The prevalence of depression in adults is a serious concern at the contemporary era since the social and health burden of the same is increasing. Depression is the loss of pleasure or low mood that a person experiences for more than a month. Attempts are being made to investigate novice methods by which depression can be treated. Yoga offers a wide range of benefits that re related to the reduction of depressive symptoms in patients. It is to be highlighted that patients with different causes of depression can be treated with yoga. These encompass cancer and pregnancy. Mindfulness as an element of yoga helps in reducing the depressive symptoms. Patients can achieve enhanced mood and emotions through this. Yoga can be done in combination with conventional treatments for this mental health condition. The concern that arises in this context that there are certain risks related to the practice of yoga. There is a need of training yoga professionals on delivery intervention on an individual basis. Safety issues are to be looked after while delivery yoga intervention.
Cramer, H., Lauche, R., Langhorst, J. and Dobos, G., 2013. Yoga for depression: A systematic review and meta?analysis. Depression and anxiety, 30(11), pp.1068-1083.
Duan-Porter, W., Coeytaux, R.R., McDuffie, J.R., Goode, A.P., Sharma, P., Mennella, H., Nagi, A. and Williams Jr, J.W., 2016. Evidence Map of Yoga for Depression, Anxiety, and Posttraumatic Stress Disorder. Journal of Physical Activity and Health, 13(3), pp.281-288.
Field, T., Diego, M., Delgado, J. and Medina, L., 2013. Tai chi/yoga reduces prenatal depression, anxiety and sleep disturbances. Complementary therapies in clinical practice, 19(1), pp.6-10.
Gilbert, P., 2016. Depression: The evolution of powerlessness. Routledge.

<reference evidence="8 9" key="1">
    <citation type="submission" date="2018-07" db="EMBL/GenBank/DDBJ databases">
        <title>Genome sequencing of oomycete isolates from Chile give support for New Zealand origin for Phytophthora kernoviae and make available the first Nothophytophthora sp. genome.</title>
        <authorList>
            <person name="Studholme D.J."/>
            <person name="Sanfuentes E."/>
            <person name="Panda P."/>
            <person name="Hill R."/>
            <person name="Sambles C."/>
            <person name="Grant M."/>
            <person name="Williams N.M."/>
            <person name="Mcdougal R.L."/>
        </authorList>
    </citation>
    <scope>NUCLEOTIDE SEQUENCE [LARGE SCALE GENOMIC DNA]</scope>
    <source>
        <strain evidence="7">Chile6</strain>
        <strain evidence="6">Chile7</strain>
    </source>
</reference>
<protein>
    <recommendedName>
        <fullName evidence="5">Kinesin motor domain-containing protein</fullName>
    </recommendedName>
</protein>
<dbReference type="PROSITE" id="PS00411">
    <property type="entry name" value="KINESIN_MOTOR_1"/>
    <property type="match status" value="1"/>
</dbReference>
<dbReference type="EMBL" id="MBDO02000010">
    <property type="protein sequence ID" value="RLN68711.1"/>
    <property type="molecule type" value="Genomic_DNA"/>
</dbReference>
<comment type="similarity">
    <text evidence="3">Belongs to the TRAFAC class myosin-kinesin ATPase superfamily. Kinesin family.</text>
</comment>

Greenberg, L.S., 2017. Emotion-focused therapy of depression. Person-Centered & Experiential Psychotherapies, pp.1-12.
Louie, L., 2014. The effectiveness of yoga for depression: a critical literature review. Issues in mental health nursing, 35(4), pp.265-276.
Manincor, M., Bensoussan, A., Smith, C.A., Barr, K., Schweickle, M., Donoghoe, L.L., Bourchier, S. and Fahey, P., 2016. Individualized yoga for reducing depression and anxiety, and improving well?being: a randomized controlled trial. Depression and anxiety, 33(9), pp.816-828.
Schuver, K.J. and Lewis, B.A., 2016. Mindfulness-based yoga intervention for women with depression. Complementary therapies in medicine, 26, pp.85-91.
Taso, C.J., Lin, H.S., Lin, W.L., Chen, S.M., Huang, W.T. and Chen, S.W., 2014. The effect of yoga exercise on improving depression, anxiety, and fatigue in women with breast cancer: a randomized controlled trial. Journal of Nursing Research, 22(3), pp.155-164.
Titov, N., Dear, B.F., Staples, L.G., Bennett-Levy, J., Klein, B., Rapee, R.M., Shann, C., Richards, D., Andersson, G., Ritterband, L. and Purtell, C., 2015. MindSpot clinic: an accessible, efficient, and effective online treatment service for anxiety and depression. Psychiatric Services, 66(10), pp.1043-1050.
Uebelacker, L.A. and Broughton, M.K., 2016. Yoga for depression and anxiety: A review of published research and implications for healthcare providers. RI Med J, 99, pp.20-22.
Uebelacker, L.A., Kraines, M., Broughton, M.K., Tremont, G., Gillette, L.T., Epstein-Lubow, G., Abrantes, A.M., Battle, C. and Miller, I.W., 2017. Perceptions of hatha yoga amongst persistently depressed individuals enrolled in a trial of yoga for depression. Complementary Therapies in Medicine.
Uebelacker, L.A., Tremont, G., Gillette, L.T., Epstein-Lubow, G., Strong, D.R., Abrantes, A.M., Tyrka, A.R., Tran, T., Gaudiano, B.A. and Miller, I.W., 2017. Adjunctive yoga v. health education for persistent major depression: a randomized controlled trial. Psychological Medicine, pp.1-13.